Wonderful, wonderful Lebanon Borough

Lebanon is a Borough in Hunterdon County. And as of the 2000 Census, the borough population was 1,065, which has jumped to 1,830, as of the Census Bureau’s 2006 population estimate. One of those 1,830 people in Lebanon Borough is Faust Coyle, a recently elected Republican Councilman. Yes, “Faust”.

Councilman Coyle has somewhat of a way with words. Some he likes, and some he does not.I called him for an interview for this article, and discovered that perhaps he has an aversion to the standard phone greeting “hello”: He answered the phone, “This is Faust,”  —with a slight upward tone of voice, almost as if he were asking a question. At last Wednesday’s Council meeting a debate flared  up—a debate led by Councilman Coyle over the use of the word “wonderful” to describe his home town. Yes, really.

A plaque honoring volunteers in Lebanon Borough is to be placed on the wall of the new addition to their Borough Hall, and Council members discussed the wording, names and punctuation for the plaque. The proposed wording was to include, “…to the volunteers, past, present and future, who have been committed to making Lebanon Borough the wonderful community it is.”

Councilman Coyle, the ever diligent public servant that he is, criticized the periods, semicolons and commas, and asked for the word “wonderful” be eliminated. “Nothing is ‘wonderful’,” he declared. “If you look at the word ‘wonderful’ in the dictionary, one of the meanings is objectionable,” shared Mr. Coyle. My curiosity got the better of me, and I inquired as which one. He asked me to hold while he got his dictionary. I heard him return to the phone, and turning pages. “Ah, here it is,” he read. ” ‘excellent; great; marvelous…of a sort that causes or arouses wonder; amazing; astonishing.’ That’s like out of a fairy tale. To a lot of people living here, they think it’s a nice place, but not ‘wonderful’.” Glad that the Lebanon folks who think the town is merely ‘nice’, have found someone to represent their interests on Council. As to the new wording, Councilwoman Kathy Bross abstained and Coyle voted ‘no’. But the next day, Coyle had a change of heart.  He said that he voted the way he did “because I was a spoiled kid… I probably should have voted yes, but that’s the way I felt at the time.” Good plan.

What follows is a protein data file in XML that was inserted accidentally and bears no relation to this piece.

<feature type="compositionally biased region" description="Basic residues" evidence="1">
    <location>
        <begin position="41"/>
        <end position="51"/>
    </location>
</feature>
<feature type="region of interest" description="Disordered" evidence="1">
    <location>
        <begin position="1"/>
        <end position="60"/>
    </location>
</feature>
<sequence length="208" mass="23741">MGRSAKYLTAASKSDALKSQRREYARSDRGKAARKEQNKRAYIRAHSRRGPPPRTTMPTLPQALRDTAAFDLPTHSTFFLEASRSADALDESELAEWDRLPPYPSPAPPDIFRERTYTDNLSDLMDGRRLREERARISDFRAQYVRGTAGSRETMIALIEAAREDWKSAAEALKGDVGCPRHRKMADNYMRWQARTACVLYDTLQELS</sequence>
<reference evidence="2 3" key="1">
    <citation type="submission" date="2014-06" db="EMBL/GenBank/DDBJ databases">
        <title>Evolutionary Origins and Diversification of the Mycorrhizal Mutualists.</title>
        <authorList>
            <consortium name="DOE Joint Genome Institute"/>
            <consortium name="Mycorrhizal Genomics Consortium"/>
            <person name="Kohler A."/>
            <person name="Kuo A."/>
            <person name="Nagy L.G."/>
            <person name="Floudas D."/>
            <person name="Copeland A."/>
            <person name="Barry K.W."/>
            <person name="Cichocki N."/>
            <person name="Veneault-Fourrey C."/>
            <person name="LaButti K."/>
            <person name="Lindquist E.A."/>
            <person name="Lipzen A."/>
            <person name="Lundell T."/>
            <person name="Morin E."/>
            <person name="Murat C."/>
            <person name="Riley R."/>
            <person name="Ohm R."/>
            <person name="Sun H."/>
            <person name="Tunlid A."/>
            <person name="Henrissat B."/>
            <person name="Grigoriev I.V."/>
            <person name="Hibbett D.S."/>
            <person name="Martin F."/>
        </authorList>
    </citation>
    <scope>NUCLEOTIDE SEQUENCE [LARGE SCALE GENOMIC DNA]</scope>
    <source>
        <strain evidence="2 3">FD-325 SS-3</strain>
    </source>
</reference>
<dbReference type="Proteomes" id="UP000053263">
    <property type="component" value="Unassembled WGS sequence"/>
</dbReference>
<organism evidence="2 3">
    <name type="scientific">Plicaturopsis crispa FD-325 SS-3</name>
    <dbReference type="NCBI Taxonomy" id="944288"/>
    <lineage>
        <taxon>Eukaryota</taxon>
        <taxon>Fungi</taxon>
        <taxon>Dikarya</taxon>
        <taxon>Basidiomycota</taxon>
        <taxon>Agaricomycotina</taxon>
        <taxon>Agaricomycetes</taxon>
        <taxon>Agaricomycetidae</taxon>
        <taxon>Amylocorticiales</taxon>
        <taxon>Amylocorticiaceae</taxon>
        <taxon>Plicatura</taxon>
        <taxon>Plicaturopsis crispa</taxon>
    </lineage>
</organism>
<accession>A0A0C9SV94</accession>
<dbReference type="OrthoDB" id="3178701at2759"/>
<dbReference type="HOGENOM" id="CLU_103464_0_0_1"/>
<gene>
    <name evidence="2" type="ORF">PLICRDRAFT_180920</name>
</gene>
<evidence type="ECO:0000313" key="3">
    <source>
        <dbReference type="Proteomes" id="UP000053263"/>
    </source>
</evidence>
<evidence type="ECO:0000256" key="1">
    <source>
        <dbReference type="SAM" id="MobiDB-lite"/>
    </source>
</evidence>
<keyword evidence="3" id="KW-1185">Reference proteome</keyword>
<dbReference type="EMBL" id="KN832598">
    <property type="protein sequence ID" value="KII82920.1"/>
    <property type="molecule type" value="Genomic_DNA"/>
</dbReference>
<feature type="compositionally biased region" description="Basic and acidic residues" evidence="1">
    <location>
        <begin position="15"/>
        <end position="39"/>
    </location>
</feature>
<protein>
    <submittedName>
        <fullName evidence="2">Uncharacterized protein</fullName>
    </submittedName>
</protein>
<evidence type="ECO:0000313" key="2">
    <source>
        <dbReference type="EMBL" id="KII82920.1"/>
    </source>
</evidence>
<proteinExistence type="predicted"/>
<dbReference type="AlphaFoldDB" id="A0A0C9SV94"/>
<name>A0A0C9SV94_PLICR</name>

And so, instead of spending valuable Council legislative time discussing why the project is behind schedule or is costing $2.6 million or why there are glitches on phone and data lines or how the work done has required (in the words of project manager David Tillou) “inspections, inspections, inspections”, Coyle required the Lebanon Borough Council to debate on punctuation and the word ‘wonderful’. All while the Town attorney, town engineer and Project manager Tillou are getting paid on the taxpayer’s dime.

Hmmm. Perhaps, Councilman Coyle, it will be for the voters to decide in a year or two when you’re up for re-election—-if you’re ‘wonderful’ enough to remain on Council.


Wonderful,  wonderful Lebanon Borough